Herein lies one of the chief unknown quantities that will determine what impact the new Silk Road ultimately has. It hardly needs to be said that several of the States involved in the project do not exactly shine when it comes to good governance; on the contrary, they suffer from high levels of corruption and a political class that has a proprietorial attitude towards the State. How have projects that have not hitherto elicited the interest of private investors going to attract them now? How is it possible to finance these projects without it leading to a substantial increase in the international debt burden of the countries where the infrastructure is to be built? At the very least, how can it be guaranteed that the debt will contribute to the development of the countries in question, rather than lining the pockets of elites? In this context, the signing up of 18 member-countries of the OECD’s Development Assistance Committee, Spain being one of them, as founder members of the Asian Infrastructure Investment Bank is extremely good news. Furthermore, the Chinese government itself seems to have toned down its non-interventionist rhetoric and is referring to the desirability of creating supervisory mechanisms for the investments and coordinating economic policies to ensure the success of the project.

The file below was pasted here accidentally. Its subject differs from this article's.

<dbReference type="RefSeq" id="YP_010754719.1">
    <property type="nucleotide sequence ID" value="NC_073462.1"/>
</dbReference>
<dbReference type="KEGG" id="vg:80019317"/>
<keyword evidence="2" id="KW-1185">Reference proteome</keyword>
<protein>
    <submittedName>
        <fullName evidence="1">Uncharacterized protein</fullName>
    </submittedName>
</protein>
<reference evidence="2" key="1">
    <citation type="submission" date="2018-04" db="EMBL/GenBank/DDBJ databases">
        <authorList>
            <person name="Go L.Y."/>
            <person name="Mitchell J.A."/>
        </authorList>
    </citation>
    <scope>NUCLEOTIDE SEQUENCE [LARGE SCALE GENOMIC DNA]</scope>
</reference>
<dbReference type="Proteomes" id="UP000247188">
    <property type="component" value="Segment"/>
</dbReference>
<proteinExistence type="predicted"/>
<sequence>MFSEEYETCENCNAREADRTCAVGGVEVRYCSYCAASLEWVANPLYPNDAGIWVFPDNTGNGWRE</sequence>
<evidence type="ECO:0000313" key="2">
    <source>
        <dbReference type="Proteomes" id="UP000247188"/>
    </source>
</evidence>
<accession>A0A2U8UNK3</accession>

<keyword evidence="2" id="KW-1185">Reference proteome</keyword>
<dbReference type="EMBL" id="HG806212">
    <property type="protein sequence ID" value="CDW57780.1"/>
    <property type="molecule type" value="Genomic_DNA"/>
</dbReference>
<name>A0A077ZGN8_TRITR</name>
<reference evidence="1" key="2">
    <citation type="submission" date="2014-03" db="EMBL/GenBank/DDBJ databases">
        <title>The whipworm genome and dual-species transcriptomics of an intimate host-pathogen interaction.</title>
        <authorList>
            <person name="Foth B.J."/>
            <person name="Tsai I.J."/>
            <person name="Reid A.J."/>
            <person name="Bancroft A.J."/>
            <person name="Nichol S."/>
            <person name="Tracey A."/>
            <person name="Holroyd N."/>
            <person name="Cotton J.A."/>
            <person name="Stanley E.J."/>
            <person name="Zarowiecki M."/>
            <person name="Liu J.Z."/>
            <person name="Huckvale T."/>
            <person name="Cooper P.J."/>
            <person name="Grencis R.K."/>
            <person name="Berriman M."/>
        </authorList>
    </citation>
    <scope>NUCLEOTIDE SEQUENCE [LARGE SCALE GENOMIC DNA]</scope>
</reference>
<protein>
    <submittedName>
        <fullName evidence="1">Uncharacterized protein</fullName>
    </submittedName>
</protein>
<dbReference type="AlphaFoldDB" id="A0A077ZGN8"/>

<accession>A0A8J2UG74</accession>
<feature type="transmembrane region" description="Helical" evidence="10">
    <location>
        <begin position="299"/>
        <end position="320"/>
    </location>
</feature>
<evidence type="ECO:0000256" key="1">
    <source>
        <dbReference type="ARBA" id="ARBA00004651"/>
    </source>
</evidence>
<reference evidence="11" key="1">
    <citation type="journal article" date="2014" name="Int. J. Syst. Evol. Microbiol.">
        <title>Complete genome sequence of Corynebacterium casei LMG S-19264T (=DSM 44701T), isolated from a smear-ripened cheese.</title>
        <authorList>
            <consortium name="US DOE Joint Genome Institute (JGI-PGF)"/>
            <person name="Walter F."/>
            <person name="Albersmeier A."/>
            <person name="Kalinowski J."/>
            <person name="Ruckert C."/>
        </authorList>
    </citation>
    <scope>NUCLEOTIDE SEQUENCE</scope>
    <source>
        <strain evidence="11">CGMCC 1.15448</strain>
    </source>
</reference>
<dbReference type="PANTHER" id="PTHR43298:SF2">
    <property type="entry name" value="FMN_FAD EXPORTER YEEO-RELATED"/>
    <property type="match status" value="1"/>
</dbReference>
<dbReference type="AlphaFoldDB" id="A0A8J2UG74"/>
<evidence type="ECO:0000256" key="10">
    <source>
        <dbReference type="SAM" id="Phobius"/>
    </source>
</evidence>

Although the Belt and Road initiatives were announced in September and October 2013 respectively, the fact is that they have suffered from a palpable lack of precision, at least until the latter part of March 2015 with the publication of the official action plan. The uncertainty surrounding the nature of the new Silk Road generated wide-ranging speculation about its content, and it was not unusual to read non-Chinese analysts comparing the new Road to the sinocentric vassal system of imperial China and to the Marshall Plan. Both comparisons should be treated with great caution, however, since they obscure as much as they enlighten. At various times at the height of imperial China, the empire was able to lead a hierarchical system of international relations, whereby various neighbouring nations paid tribute to the Chinese Emperor in recognition of his authority. While it is clear that Beijing exerts more and more influence over its neighbours, there is absolutely no possibility that this will lead to a relationship similar to the sinocentric system because, apart from anything else, China ceased to enjoy the self-sufficiency needed to drive its own socioeconomic development some time ago. The mutually dependent relationships that China has established with the outside world ensure that relations as hierarchical as those of the tribute States are simply not viable. As far as the Marshall Plan is concerned, there are two essential differences. The new Silk Road is not an aid plan; instead, it is governed by market criteria, and its character is inclusive, since no State will be prevented from participating on the grounds of its political regime. It has even been confirmed that Taiwan, which had already applied to join the Asian Infrastructure Investment Bank, will be welcome. In other words, the Chinese project neither submits to a bloc-based analysis nor is it a zero-sum game, although clearly this does not entail that it lacks objectives of a geopolitical nature.